Not only did the rate of mortgage delinquency decline in April, it has
retreated for seven consecutive months. The latest reading reflected a drop in
both new delinquencies and foreclosures.
After falling below 5 million in March to 4,997,000, the number of residential loans that were at least 30 days past due or in foreclosure receded to 4,699,000 last month.
Even more impressive was the improvement from April 2012, when 5,570,000 mortgages were at least a month delinquent.
The statistics were reported Wednesday by Lender Processing Services Inc. and extrapolated from LPS Applied Analytics' loan-level database, which reportedly represents around 70 percent of the overall market.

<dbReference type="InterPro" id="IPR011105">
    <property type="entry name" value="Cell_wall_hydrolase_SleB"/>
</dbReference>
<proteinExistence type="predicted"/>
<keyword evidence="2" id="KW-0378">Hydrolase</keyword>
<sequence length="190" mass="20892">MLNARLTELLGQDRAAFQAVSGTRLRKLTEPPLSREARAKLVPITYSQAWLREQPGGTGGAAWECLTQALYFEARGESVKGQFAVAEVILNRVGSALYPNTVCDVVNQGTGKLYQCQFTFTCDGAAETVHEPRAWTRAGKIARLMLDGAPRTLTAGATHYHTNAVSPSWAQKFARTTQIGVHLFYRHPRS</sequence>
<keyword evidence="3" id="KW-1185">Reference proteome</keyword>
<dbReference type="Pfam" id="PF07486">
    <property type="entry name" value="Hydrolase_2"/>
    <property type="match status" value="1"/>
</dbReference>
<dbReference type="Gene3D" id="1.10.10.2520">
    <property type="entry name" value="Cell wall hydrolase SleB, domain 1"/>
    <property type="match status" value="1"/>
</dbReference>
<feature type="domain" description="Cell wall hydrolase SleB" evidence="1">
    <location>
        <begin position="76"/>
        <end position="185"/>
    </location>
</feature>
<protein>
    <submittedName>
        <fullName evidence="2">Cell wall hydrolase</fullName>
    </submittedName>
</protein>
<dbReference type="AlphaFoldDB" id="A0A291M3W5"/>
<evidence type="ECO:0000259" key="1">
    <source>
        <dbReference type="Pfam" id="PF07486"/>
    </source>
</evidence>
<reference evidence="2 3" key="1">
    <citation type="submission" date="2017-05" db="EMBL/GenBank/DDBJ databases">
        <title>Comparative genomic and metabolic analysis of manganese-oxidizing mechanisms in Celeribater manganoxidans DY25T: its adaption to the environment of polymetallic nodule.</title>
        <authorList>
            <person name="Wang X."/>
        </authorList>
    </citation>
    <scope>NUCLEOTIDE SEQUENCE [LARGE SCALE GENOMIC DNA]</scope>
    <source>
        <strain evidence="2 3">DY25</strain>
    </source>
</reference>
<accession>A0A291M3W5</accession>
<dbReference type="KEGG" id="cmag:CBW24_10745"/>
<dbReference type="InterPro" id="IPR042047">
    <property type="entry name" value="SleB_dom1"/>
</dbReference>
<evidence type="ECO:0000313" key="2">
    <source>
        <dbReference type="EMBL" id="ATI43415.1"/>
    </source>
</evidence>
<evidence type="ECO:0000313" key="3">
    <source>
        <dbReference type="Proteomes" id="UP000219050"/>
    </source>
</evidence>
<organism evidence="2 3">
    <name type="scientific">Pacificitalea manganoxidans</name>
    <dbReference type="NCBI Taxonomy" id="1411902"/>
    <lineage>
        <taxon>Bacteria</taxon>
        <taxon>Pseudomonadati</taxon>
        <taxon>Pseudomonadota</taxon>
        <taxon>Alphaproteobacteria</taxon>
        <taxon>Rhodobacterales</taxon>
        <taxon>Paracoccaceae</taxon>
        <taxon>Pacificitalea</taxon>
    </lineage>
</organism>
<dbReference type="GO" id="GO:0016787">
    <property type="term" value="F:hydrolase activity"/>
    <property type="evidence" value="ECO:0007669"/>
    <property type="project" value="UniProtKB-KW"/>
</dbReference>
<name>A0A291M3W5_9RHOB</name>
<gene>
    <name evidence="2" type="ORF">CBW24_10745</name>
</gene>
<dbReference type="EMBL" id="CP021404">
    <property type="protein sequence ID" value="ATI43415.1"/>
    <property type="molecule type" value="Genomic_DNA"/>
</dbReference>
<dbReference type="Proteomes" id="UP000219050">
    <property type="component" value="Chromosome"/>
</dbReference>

LPS said the non-current rate, which reflects both 30-day delinquency and the foreclosure inventory, was 9.38 percent in April, decreasing from the prior month's 9.96 percent.
The rate has fallen each month since September 2012, when it stood at 11.27 percent.
The non-current rate tumbled from a year earlier, when 11.26 percent of all U.S. home loans were past due or in foreclosure.
Florida, New Jersey, Mississippi, Nevada and New York all maintained their standings as the states with the highest non-current rates, according to the report.
But performance continued to be best in Montana, Wyoming, Alaska, South Dakota and North Dakota.
Looking at just 30-day delinquency excluding foreclosures, the rate fell to 6.21 percent from the prior month's 6.59 percent.
In the same month last year, the 30-day rate was 7.12 percent.
The foreclosure pre-sale inventory rate, meanwhile, fell to 3.17 percent in April from 3.37 percent in March and was 4.14 percent a year earlier.
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